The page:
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From our Depsters August 06, 2019

Benefits of using modern JS frameworks for your CMS build


Using modern JS frameworks for the views of your CME application allows greater development speed and streamlines the development process.

For example, React.Net allows React Components to be used as views in a CME application that relies on being ran as a .Net application. This allows the same views to be used in the .Net application, and a Demo site is created for quick iterations of the components and the CSS that goes with them.

Lay out the history

Traditionally, when developing a website for a CMS, a HTML Demo site was created and signed-off. This was then integrated in to the CMS application. This causes a lot of overhead for translating views and increases the complexity of the development process.

Historically, this was needed as the tooling that the front end and back end teams used were different. The Front End (FE) team needed to make changes quickly to allow the iterations of the HTML, JS and CSS for the site to evolve together. The Back End (BE) team would then need to translate the HTML in to Razor views in a .Net application (Sitecore, Tridion Sites, Umbraco, etc) to leverage the features of the CME.

The main issue this created, was the possibility of errors occurring when the translation from one view language to another was done. Also, as this required differences to be highlighted when changes were made, there is an ongoing maintenance task to ensure that both sets of views are kept in line. It was very easy as projects progressed for the two sets of views to diverge, causing issues and delaying projects in the long run. Additionally, translating changes from one language to another was a manual process, which sapped time away from developing new features for a website.

Solution to the Problem

With the introduction of JS Frameworks like React and robust server-side rendering, the tools of FE and BE are able to be combined, making the process more cohesive.

For example, instead of using handlebars in the FE Demo site and then translating to Razor in the BE-integrated CME application, we can use React components as the view rendering for both. This means that there is no need for the translation of views from one language to another. Both FE and BE teams can share the same views, allowing faster and more reliable development of features.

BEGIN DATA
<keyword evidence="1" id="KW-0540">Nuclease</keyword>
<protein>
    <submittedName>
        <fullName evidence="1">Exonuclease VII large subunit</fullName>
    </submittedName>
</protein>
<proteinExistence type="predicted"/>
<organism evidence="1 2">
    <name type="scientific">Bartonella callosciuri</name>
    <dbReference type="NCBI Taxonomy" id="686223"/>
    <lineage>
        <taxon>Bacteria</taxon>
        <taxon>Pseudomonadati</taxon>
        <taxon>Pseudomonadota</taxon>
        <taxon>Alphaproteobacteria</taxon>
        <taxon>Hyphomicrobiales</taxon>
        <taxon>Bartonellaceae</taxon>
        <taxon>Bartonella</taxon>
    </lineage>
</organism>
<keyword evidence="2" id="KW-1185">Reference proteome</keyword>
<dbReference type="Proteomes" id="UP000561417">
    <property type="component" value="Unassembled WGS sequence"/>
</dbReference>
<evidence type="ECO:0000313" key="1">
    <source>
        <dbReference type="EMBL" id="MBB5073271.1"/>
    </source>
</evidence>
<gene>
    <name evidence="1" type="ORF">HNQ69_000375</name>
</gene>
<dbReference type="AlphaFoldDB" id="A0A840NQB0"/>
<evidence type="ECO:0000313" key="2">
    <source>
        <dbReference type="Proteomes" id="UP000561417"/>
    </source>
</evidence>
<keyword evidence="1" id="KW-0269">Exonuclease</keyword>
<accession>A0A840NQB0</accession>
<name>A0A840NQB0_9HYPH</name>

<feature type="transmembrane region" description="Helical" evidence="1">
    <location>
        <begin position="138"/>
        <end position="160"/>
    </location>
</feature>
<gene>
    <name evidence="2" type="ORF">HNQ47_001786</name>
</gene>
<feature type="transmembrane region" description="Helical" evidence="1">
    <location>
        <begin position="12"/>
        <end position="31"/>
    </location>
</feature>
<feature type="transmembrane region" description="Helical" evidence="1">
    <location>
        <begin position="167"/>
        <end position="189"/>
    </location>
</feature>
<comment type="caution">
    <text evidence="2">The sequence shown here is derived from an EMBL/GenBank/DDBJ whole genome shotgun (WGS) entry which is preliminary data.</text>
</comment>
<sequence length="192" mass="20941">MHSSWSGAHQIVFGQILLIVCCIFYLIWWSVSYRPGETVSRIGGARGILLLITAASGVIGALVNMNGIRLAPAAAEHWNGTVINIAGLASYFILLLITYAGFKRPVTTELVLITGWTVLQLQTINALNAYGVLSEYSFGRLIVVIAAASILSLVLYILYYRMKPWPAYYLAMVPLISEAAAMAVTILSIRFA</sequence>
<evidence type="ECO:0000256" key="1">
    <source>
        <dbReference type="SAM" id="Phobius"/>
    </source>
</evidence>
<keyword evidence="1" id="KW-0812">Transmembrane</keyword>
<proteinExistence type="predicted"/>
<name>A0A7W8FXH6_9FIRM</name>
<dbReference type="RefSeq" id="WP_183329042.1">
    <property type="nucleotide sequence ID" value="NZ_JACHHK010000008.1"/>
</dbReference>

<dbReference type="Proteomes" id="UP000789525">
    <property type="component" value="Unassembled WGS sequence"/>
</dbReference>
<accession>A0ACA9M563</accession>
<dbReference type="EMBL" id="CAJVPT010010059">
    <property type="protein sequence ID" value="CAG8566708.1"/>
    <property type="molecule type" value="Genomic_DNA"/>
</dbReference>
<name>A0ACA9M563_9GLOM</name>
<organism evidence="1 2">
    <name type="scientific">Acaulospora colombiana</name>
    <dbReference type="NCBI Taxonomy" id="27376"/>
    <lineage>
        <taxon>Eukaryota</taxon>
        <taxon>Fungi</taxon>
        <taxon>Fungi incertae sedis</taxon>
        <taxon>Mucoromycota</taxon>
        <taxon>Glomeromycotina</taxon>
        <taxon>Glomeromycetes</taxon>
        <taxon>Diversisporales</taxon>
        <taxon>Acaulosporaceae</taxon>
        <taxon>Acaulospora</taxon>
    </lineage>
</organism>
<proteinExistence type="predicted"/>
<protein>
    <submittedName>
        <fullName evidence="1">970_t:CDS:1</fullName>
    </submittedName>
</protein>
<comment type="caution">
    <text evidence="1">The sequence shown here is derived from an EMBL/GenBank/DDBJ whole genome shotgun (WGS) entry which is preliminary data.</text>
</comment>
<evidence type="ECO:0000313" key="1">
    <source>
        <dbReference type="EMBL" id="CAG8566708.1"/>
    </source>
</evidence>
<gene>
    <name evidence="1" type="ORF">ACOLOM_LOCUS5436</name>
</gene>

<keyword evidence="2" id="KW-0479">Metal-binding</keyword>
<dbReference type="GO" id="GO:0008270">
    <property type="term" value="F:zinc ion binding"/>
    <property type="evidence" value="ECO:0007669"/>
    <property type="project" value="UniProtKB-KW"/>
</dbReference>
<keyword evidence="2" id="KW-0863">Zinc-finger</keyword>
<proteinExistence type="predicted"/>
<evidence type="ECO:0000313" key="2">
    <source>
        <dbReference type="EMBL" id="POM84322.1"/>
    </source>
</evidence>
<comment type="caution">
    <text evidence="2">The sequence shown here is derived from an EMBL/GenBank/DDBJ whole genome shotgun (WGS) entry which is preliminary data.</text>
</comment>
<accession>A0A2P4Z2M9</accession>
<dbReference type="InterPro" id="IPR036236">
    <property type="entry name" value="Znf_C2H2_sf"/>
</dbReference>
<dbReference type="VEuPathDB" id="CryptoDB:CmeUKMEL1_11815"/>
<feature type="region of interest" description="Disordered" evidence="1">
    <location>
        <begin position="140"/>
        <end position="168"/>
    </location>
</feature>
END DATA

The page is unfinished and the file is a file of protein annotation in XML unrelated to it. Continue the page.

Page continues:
To do this, we use the React.Net library that allows you to run React components as the views for your .Net application.

 “ReactJS.NET makes it easier to use Facebook’s React and JSX from C# and other .NET languages, focusing specifically on ASP.NET MVC (although it also works in other environments). It supports both ASP.NET 4 (with MVC 4 or 5), and ASP.NET Core MVC. It is cross-platform and can run on Linux via Mono or .NET Core. Take a look at the tutorial to see how easy it is to get started with React and ReactJS.NET!”


The FE Demo site is created and ran using Node and Webpack to allow the development of the React components. This can use the full suite of tools developed for React sites and is not connected to the CME dependencies in any way.

The Demo site has static data set up within it to mock the Data that will come out of the CME application. This allows development of the Demo site to be independent of any CME dependencies. Also, tools like Storybook can be used to host the Demos and manage the development of the React components isolated from the CME.

Webpack and hot reloading can be used on the React components when the FE team are developing them. This ensures that the FE development can be as efficient as possible using all the latest JS framework tooling.

Webpack is used to generate out the JS file for the site. We use two entry points: one for the Server side only and another for the Client side components. Only the Client side JS file is included in the assets of the site delivered to the client. The Server side version is only used on the webservers as part of the CMS application.

React.Net allows this server side JS file to be referenced, and then this can be used as a view in the MVC site. Within the MVC site there is a View renderer registered JsxViewEngine. This handles the rendering of the view using React.Net. With a simple flag the component can also be rendered as a client side component. React Hydrate is used to populate the Component with the view model data client side.


The benefits of this process is twofold:

  • it is faster to develop the site as we are not translating the Demo site into the CME application;
  • removes the scope for bugs to be introduced by incorrect or out-of-date integrations between the Demo site and the CME application.

Using the JS frameworks as a view engine server side also allows you to use the same language to develop complex functionality to run on the client side. Allowing the component to have an initial render server side and then be hydrated to function as React.JS components on the client side.

Further development on the application can then be done and there isn’t any divergence of the views in the Demo and the .Net applications. This makes releases and continuous delivery methods much easier to implement.

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